Monday, April 7, 2014

Want To Invest In People Instead Of Companies? Now You Can! (Entrepreneurial Intelligence)

Crowdfunding is a busy place these days.  While the largest and most popular site, Kickstarter, continues to fund a variety of creative projects (last year Kickstarter funded more creative projects than the National Endowment for the Arts...), specialty crowdfunding platforms are now available for everything from education to issues in the developing world to scientific research to, of course, porn.

For me, understanding crowdfunding is becoming an increasingly important part of what I call "entrepreneurial intelligence" - or, stuff that is outside entrepreneurs' control but is still critical to their success or failure.  Crowdfunding is rapidly filling a space left untouched by bootstrapping, angel investors and venture capitalists and understanding the strengths and weaknesses of various crowdfunding platforms would seem to me to be a critical intelligence requirement for entrepreneurs.

One of the most interesting of the new crowdfunding platforms is Upstart.  Upstart allows you to invest directly in a person.  In other words, you give them some money now to pay off a loan or to learn to code or to expand a business, and they promise to pay you a small percentage of their income over the next 5-10 years.  Repayments are capped (typically at 3 to 5 times the amount invested) so people can pay off their backers early if they make a lot of money.


Like a venture capitalist or angel investor, you could lose all of your money if the person you backed doesn't make enough.  Upstart uses statistical models to predict how much the "upstart" will earn over the next ten years based on degree, school attended, test scores, number of job offers, work experience, etc.  The amount the upstart can ask from backers is based on this model but as Upstart notes:  "Any estimate of returns is highly speculative, subject to a high degree of variability, and not based on historical experience. The pricing engine is novel and untested and relies on broad-based statistical data that may not be representative of any individual’s actual future income."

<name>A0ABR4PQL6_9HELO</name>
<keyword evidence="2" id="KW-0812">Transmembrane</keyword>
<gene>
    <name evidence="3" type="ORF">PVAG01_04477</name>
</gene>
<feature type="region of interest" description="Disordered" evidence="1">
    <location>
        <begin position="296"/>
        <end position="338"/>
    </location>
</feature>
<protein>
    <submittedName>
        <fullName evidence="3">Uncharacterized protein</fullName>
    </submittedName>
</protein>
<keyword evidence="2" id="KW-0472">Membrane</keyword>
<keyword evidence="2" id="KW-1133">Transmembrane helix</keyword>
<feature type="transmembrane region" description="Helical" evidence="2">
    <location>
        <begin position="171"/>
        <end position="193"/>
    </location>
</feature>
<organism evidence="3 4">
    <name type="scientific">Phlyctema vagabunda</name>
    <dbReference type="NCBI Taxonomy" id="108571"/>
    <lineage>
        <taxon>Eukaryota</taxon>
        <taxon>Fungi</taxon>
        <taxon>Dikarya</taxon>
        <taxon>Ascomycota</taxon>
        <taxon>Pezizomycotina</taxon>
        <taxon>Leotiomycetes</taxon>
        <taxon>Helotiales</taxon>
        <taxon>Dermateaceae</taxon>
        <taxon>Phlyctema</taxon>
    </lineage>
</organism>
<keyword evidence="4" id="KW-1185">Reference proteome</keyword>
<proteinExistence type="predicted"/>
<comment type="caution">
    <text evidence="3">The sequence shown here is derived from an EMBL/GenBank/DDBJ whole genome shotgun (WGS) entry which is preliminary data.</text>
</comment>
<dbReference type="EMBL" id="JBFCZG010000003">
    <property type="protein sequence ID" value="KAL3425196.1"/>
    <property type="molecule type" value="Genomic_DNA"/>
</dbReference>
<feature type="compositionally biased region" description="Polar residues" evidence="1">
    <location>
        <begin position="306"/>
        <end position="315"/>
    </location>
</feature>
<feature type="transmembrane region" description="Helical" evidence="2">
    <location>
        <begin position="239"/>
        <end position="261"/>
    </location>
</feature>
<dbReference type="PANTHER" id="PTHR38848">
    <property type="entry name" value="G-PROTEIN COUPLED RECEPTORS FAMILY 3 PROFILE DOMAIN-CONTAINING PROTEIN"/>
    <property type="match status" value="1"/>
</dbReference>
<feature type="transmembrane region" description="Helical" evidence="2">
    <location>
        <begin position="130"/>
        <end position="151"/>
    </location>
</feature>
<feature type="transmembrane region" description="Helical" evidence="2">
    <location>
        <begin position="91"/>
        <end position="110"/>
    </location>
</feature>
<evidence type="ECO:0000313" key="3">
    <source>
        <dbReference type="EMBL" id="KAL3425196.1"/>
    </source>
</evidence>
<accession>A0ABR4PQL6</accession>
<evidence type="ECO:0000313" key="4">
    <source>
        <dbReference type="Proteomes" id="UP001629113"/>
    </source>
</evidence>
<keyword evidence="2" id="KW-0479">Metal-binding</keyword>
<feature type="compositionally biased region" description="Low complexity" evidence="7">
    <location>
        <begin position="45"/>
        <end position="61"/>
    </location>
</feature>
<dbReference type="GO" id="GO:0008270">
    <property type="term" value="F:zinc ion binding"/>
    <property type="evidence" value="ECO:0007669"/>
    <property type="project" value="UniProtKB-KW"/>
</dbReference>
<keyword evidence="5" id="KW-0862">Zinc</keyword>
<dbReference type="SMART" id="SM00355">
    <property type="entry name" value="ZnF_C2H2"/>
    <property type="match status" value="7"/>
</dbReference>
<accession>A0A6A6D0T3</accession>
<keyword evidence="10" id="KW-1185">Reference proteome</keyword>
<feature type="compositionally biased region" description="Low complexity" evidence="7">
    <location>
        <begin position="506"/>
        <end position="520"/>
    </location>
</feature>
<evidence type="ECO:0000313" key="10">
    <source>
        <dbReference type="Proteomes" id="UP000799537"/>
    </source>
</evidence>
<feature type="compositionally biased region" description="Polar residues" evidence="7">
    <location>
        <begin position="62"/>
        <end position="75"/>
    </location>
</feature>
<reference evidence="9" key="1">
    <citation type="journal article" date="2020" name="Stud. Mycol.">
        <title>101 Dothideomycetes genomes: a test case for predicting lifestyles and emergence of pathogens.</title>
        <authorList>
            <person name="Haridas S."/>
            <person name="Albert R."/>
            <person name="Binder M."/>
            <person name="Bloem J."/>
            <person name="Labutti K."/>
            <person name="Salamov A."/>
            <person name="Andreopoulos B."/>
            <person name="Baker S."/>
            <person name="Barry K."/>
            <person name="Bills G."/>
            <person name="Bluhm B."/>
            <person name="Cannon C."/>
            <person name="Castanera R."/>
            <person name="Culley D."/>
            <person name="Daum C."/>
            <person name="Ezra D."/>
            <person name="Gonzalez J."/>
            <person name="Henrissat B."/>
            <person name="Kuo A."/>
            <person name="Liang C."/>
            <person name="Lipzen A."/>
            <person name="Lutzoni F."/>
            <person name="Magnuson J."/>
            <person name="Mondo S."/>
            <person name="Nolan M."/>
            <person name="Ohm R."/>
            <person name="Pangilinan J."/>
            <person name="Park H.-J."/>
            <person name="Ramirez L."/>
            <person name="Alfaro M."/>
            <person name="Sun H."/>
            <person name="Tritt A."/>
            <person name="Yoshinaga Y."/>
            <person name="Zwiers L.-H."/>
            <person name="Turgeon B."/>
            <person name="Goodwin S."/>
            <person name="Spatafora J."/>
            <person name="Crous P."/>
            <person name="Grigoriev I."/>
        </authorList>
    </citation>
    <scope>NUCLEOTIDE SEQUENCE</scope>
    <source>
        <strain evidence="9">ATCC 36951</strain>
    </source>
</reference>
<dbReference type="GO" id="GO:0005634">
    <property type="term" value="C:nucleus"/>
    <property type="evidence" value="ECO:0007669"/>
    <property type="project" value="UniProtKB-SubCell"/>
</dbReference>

This is, however, a pretty good deal for investors if everything works out as planned.  A $300 return on a $100 investment over 5 years represents a nearly 25% annual rate of return.  Sure beats the 2 bucks your average money market fund will likely yield over the same period...

1 comment:

Brad Sweet said...

That is quite intriguing--thanks for sharing!

The model immediately makes me ponder its potential application to funding creative types who are just getting started...

For example, an author who has published one or two successful books on Amazon that are generating a revenue stream but not enough to live off of. The author desires to write full time, which would increase the number of books produced in the coming years.

A crowdfunding campaign for that author could generate enough up-front income to allow the author to quit the day job and dedicate time to writing. More books are produced in less time, which significantly boost the author's revenue stream, allowing for an easy repayment of the initial investment amounts plus the multiples. And if the investors are also fans of the author's works, then it is a double bonus in that you get more of what you like faster.

Sort of like crowdsourcing the renaissance patronage system for high-profile artists.